House votes to block Obama’s pork ban

A key House Republican on Tuesday voted to block President Barack Obama’s new rule that would require Americans to get the federal government’s permission to buy pork products.

The measure, the first major pork-buyback measure to come to the House floor since the Sept. 11 attacks, passed 251 to 180, after Democrats and some Republicans voted against it.

It passed the chamber unanimously, with a handful of Republicans, including Sens.

Richard Blumenthal (D-Conn.) and David Cicilline (D), voting against the measure.

Rep. Joe Barton (R-Texas) voted against the rule, along with two other GOP members: Reps.

Paul Broun (R) and Dan Webster (R).

House Speaker John Boehner (R), who is also a Republican, was one of the few to vote in favor of the measure and is expected to do so in the coming days.

Republicans say the rule would force businesses to buy federal pork, which would add to the costs of running the federal food stamp program.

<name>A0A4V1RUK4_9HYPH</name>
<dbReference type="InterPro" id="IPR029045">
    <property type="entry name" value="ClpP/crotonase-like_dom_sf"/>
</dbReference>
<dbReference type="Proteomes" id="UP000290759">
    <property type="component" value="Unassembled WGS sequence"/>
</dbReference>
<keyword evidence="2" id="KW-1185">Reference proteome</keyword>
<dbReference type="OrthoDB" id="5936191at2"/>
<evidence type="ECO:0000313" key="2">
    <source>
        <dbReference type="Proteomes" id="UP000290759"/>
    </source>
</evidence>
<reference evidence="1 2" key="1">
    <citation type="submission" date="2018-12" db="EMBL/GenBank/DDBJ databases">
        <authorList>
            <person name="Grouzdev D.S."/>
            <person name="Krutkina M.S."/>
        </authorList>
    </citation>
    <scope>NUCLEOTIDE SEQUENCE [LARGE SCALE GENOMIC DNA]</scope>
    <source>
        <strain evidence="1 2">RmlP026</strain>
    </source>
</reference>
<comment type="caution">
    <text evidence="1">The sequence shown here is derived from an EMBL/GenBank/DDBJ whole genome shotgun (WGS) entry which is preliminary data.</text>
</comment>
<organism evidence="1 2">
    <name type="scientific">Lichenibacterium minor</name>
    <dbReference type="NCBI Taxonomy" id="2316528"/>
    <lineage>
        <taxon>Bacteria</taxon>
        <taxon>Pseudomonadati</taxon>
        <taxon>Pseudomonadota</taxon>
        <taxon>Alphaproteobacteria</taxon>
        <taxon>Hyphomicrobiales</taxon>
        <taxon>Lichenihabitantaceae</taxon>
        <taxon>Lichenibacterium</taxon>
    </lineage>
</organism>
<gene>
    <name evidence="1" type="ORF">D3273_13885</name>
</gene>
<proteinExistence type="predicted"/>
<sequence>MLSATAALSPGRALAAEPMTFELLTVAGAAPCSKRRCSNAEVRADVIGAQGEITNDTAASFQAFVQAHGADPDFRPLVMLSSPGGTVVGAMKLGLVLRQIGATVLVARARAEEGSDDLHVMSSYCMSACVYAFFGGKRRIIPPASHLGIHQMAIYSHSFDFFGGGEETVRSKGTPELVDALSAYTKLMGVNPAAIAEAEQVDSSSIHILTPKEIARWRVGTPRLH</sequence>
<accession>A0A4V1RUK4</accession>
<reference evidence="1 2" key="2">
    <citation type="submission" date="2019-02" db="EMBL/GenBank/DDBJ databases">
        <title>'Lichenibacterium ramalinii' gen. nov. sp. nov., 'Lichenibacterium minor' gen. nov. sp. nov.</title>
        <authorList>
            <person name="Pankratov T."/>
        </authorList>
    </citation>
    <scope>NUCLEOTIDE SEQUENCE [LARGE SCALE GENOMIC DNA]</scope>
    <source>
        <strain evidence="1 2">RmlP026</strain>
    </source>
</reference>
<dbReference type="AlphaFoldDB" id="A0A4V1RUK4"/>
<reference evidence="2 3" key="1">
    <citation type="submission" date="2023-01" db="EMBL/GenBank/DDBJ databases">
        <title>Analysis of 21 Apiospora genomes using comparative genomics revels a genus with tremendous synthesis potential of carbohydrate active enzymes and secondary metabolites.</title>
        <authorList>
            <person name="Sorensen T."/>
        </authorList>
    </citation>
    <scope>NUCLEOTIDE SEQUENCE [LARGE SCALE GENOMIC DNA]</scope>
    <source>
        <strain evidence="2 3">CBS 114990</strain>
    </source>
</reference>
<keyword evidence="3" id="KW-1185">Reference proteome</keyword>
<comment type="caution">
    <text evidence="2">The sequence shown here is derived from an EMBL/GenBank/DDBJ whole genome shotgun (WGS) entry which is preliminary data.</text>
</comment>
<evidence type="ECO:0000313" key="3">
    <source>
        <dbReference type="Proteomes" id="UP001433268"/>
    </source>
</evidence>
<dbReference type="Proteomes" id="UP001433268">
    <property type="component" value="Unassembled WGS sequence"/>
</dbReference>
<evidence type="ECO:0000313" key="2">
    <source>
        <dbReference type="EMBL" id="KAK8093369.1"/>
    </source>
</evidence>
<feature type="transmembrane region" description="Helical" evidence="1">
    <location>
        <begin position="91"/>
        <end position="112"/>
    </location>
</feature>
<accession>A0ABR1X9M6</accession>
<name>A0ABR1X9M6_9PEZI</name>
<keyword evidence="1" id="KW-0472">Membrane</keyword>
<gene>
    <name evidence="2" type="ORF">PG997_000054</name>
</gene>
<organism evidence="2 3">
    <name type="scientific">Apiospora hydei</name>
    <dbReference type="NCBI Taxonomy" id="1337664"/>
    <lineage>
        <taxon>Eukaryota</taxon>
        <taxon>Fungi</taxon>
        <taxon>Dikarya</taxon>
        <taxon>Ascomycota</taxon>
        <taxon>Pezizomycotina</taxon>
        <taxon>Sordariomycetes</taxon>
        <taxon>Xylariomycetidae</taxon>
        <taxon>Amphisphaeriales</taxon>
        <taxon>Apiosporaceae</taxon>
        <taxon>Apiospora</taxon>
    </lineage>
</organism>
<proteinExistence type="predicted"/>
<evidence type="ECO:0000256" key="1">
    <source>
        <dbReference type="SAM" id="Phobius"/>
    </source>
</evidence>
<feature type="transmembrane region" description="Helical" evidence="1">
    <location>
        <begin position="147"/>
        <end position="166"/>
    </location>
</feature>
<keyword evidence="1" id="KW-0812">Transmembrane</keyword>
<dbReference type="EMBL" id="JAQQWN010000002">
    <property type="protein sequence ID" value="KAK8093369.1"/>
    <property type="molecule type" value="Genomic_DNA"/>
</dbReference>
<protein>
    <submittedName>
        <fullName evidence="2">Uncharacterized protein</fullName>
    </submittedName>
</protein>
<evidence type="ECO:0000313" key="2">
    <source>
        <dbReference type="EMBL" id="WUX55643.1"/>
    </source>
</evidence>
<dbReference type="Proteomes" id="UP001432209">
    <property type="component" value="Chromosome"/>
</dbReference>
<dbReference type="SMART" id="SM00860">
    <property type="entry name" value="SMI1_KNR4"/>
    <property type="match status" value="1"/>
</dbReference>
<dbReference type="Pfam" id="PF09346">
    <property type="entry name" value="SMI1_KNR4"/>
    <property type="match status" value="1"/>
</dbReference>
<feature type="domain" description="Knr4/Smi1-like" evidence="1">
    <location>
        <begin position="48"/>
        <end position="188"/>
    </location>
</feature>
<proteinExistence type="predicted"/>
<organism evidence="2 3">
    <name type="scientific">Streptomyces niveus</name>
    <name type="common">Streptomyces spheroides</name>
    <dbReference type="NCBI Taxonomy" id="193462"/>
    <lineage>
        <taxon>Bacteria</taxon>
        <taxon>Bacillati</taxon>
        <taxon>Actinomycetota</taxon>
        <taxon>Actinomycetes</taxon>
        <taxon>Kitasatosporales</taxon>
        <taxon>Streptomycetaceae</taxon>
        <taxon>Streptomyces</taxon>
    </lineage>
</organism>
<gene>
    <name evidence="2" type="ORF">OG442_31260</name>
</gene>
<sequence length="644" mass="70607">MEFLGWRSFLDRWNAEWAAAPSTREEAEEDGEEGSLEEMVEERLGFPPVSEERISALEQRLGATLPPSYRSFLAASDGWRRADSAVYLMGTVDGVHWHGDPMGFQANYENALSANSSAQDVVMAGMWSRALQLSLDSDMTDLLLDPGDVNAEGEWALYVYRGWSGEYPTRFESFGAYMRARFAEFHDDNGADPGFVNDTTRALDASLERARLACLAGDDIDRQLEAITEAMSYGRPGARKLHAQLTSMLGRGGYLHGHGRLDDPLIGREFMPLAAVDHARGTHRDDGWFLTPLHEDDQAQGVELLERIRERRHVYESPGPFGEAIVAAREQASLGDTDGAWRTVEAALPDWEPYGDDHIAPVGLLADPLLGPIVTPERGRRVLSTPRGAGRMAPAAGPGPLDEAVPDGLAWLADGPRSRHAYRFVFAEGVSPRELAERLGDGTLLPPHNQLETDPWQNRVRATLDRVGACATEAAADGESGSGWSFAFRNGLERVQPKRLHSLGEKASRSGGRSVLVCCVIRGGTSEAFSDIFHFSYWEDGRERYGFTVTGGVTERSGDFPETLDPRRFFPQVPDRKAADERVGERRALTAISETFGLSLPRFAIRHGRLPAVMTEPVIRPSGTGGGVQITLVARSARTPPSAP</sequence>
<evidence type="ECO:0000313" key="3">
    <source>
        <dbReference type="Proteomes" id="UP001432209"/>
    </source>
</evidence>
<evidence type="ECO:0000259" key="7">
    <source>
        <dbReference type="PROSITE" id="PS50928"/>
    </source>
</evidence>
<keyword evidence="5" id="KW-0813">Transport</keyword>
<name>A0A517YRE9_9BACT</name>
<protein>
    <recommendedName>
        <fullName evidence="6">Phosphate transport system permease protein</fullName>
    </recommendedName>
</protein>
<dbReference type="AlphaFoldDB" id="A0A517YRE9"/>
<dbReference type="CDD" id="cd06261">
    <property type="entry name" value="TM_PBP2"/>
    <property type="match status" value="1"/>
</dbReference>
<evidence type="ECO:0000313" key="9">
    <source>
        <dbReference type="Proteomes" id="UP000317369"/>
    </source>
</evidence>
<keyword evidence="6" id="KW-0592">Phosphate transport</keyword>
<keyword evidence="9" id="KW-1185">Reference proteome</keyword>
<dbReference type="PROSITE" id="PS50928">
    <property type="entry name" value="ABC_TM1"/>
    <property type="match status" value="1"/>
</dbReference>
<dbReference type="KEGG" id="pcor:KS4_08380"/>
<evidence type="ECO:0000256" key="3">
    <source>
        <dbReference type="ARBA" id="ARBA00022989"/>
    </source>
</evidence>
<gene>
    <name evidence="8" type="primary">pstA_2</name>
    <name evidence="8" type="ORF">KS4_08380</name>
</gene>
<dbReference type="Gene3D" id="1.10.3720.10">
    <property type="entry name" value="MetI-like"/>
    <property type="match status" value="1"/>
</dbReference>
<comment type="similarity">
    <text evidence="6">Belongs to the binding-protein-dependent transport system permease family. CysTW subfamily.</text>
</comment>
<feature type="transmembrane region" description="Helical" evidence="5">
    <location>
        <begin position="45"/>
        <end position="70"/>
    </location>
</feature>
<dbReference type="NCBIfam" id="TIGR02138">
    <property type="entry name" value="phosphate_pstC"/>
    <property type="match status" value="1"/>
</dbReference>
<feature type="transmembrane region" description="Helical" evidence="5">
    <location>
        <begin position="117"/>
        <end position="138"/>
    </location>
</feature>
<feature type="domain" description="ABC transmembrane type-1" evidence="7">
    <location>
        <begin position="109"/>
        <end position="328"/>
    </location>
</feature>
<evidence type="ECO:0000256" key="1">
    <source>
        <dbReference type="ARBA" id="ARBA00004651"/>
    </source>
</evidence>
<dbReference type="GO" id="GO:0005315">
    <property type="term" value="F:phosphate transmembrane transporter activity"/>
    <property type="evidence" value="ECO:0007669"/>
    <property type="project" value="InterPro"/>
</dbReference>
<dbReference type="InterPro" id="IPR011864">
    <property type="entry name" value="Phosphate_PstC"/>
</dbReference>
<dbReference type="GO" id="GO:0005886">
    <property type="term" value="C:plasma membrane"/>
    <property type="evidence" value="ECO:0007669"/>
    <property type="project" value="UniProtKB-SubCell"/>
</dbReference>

Democrats, who are opposed to the rule because it would force companies to spend more on pork, argue that it would boost local farmers and consumers, as well as boost domestic production of pork.

“This is a victory for the American people,” said Rep. Tom McClintock (R, Va.), who introduced the legislation.

“When I came to Congress in 2014, the American public was in deep trouble.

Now they are going to get relief from the president.”

While the new rule was the first of its kind since the 9/11 attacks, Republicans have repeatedly tried to block the measure in the past.

They have said it would impose unnecessary costs on businesses, hurt consumers and could lead to fewer jobs.

The Republican-controlled House voted unanimously in April to prevent the Obama administration from enforcing a law that would allow farmers and others to purchase federal pork.

Democrats have opposed the rule on the grounds that it will increase the cost of buying pork products for the federal program.

“I support the president’s decision to end the pork industry subsidy,” said Sen. Mike Lee (R., Utah).

“We must ensure that American farmers and ranchers have the best opportunities to produce, grow and sell the best products for our families and communities.”